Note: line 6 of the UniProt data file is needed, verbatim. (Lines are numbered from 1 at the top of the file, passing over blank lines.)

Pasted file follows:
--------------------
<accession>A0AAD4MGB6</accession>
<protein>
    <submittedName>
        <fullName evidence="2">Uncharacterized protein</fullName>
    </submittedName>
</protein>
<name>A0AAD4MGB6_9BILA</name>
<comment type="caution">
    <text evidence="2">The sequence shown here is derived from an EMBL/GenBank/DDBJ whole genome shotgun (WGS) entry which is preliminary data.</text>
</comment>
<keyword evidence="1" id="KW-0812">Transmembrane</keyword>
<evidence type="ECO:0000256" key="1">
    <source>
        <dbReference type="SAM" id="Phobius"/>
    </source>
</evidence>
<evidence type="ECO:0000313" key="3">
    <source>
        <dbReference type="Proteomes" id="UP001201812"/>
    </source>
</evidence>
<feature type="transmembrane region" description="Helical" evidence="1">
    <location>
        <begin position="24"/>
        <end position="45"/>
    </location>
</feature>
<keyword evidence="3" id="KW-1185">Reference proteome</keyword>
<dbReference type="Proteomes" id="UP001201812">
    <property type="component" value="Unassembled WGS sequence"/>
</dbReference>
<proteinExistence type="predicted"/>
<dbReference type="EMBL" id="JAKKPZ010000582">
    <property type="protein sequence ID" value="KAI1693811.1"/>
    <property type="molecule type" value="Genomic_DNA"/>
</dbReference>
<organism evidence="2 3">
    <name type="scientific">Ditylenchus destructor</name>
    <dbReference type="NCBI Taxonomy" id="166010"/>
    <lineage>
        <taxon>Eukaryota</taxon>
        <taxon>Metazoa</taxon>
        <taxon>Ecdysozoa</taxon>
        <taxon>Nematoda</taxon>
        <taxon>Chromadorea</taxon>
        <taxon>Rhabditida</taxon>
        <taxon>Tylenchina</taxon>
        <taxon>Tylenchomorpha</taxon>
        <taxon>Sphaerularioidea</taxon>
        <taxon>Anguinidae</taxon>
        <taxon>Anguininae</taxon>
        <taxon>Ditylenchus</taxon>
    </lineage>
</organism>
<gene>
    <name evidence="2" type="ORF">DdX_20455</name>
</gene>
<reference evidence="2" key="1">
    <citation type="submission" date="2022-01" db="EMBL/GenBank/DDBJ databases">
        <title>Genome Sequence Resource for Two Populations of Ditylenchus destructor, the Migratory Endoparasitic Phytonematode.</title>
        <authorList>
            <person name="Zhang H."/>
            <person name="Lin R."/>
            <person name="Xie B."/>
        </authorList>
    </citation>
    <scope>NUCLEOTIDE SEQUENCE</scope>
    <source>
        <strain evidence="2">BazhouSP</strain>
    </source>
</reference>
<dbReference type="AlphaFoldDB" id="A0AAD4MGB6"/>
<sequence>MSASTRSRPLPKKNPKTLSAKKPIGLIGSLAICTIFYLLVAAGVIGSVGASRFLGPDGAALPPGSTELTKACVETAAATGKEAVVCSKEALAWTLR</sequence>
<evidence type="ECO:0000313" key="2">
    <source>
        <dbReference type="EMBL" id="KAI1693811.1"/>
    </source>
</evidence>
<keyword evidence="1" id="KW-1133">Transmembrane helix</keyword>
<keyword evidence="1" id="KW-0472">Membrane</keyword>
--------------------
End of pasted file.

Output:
</protein>